The TN Immigrant & Refugee Rights Coalition (TIRRC) and the American Muslim Advisory Council (AMAC) each received grants from the Proteus Fund, itself a recipient of millions of dollars from the George Soros Open Society Foundations. The grants to the two Tennessee organizations were made through the Proteus “Security & Collaborative Rights” (SCR) initiative.
TIRRC received a $40,000 grant:
To support TIRRC’s leadership development and civic engagement work with MASA [Muslim, Arab and South Asian] communities. This will include public education on immigrant and refugee policies at the local, state, and federal level and building MASA immigrant civic engagement through naturalization, voter engagement, and policy advocacy.
AMAC received a $7,000 grant:
Given the recent uptick in Immigrations and Customs Enforcement targeting and detaining Kurdish community members in Tennessee, SRC support will allow AMAC to implement plans to continue to provide a hotline, media outreach, and Know Your Rights seminars for the community.
Shireen Zaman is Proteus SCR’s Program Director. Named by the Obama White House as a “Champion of Change, Zaman is also the former Executive Director of the Institute for Social Policy and Understanding (ISPU). With offices in Dearborn, Michigan and Washington, D.C., the ISPU works to promote the interests of Muslims in America, a focus Zaman has carried forward to her position at Proteus as reflected in the SCR grants.
During Zaman’s tenure as Executive Director, the ISPU co-hosted a panel called “Reason vs. Rhetoric: Understanding American Muslims” which included a Kurdish refugee activist from Tennessee. Remziya Suleyman, a former lobbyist for TIRRC had helped launch two interlocking organizations; the American Center for Outreach and the American Muslim Advisory Council, in opposition to the 2011 Tennessee anti-terrorism material support bill.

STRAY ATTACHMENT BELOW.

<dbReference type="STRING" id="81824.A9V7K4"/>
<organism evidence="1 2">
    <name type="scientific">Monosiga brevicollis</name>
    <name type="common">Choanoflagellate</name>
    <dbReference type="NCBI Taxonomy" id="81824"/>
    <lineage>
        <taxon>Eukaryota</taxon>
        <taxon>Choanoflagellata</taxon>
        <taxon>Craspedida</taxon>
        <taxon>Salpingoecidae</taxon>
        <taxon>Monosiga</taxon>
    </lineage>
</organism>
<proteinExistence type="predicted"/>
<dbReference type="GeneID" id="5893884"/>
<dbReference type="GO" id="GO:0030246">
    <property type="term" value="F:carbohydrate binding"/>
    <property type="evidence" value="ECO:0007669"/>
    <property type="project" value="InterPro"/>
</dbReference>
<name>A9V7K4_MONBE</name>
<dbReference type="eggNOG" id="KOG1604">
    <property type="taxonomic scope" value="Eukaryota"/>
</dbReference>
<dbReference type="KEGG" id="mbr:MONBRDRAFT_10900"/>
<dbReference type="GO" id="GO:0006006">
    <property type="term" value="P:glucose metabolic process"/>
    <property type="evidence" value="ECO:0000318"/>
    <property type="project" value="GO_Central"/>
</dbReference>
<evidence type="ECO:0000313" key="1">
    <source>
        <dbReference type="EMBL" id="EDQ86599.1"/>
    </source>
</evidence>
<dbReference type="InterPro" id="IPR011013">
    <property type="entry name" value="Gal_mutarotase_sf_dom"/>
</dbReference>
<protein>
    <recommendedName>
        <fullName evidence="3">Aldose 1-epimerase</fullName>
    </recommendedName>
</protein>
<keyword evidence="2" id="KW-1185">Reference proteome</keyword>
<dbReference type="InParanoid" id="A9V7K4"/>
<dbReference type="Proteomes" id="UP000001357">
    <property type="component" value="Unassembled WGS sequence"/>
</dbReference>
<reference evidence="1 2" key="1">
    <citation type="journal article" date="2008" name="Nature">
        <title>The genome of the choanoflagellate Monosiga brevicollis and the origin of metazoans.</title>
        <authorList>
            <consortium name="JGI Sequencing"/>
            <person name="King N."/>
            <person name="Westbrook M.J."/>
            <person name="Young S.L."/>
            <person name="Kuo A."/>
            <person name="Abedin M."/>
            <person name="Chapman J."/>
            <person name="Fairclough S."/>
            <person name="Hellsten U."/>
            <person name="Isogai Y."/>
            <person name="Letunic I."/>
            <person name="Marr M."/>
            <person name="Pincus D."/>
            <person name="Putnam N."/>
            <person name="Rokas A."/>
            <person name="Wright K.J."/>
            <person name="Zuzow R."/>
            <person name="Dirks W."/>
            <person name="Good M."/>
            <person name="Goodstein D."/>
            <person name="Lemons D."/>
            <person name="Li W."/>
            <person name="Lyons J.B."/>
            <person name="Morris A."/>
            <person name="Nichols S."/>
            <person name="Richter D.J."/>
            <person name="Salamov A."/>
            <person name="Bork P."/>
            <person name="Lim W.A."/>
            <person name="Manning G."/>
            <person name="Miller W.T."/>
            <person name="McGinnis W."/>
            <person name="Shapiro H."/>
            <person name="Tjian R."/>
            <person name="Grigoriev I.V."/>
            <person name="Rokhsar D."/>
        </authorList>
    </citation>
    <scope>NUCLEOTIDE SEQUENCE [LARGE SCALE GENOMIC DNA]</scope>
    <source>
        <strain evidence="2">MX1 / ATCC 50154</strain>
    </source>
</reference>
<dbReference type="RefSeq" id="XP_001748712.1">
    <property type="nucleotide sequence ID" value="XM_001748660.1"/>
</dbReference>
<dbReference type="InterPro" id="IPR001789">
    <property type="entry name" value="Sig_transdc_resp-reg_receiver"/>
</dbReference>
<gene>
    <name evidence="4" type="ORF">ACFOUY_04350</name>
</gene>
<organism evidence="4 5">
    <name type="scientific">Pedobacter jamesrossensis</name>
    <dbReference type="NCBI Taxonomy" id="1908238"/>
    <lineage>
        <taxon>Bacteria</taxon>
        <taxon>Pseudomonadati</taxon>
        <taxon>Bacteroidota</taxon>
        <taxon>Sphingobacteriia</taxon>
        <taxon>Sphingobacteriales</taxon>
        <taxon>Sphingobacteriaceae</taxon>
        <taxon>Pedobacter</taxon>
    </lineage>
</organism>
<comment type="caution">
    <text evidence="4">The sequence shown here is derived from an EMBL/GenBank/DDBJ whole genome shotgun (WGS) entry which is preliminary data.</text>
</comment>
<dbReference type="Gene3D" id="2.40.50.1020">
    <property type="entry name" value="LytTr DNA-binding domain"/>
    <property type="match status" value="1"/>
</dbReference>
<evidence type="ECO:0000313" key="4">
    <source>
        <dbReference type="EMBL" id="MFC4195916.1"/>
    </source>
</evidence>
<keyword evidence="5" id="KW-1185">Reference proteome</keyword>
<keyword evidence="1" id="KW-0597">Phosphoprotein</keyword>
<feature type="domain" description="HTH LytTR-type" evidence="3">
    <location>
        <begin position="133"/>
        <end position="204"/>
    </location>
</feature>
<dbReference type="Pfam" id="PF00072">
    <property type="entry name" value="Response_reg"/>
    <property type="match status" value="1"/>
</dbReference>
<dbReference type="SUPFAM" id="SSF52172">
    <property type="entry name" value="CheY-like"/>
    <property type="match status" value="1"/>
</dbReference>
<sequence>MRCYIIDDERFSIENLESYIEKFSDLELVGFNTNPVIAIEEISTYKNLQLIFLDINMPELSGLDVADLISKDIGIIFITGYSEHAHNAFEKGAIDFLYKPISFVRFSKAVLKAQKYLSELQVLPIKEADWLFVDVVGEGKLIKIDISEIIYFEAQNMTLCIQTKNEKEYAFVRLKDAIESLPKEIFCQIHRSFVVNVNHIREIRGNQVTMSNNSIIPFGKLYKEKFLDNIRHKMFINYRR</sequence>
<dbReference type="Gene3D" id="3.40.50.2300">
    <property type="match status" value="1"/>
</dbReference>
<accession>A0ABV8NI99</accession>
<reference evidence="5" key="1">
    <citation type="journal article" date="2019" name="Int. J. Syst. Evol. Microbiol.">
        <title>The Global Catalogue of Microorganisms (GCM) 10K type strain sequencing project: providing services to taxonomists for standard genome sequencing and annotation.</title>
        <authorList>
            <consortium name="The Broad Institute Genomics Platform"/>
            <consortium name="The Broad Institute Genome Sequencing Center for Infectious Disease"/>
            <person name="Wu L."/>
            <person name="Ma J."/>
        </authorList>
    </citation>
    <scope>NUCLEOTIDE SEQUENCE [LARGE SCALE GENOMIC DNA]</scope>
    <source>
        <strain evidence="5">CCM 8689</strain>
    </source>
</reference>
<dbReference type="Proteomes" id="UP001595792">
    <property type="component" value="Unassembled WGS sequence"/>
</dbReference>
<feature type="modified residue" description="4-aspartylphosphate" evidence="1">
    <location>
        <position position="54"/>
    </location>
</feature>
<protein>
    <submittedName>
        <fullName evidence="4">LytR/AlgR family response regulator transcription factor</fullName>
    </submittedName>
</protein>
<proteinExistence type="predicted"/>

Fueled by inaccurate reporting claiming that the bill would make following sharia law a felony, Muslims in Tennessee turned out in force to oppose this bill. Ironically, Suleyman, who led the lobbying against the bill, told the ISPU panel that:
I never knew the concept of sharia…I called imams across the state and I was like guys what is sharia? I gotta go talk to politicians.
In 2014 ISPU published a report titled Manufacturing Bigotry: A State-By-State Legislative Effort to Pushback against 2050 by Targeting Muslims and Other Minorities, in an effort to connect alleged Islamophobia to the larger leftist agenda and emphasize the eventual demographic shift to a “majority-minority” population by the year 2050.
Using an interactive map, the ISPU targeted state legislators, including several in Tennessee, who sponsored bills relating to “1) Restrictions on abortion rights and access, 2) “Defense of Marriage Act” bills (DOMA) and other bans on same-sex marriage, 3) Right-to-Work legislation, 4) Anti-immigration proposals, 5) “Voter Identification” requirements, and 6) Anti- Sharia/Anti-“Foreign Law” bills.”
Overall, the ISPU report blames Republicans for trying to restrict the rights of and disenfranchise “historically marginalized groups” as represented by the legislation categories they examined.
TIRRC has previously received Soros funding funneled through Neo Philanthropy’s Four Freedom Funds. In 2017, TIRRC also received grant funding from Unbound Philanthropy whose executive director is a board member of a Soros Open Society program.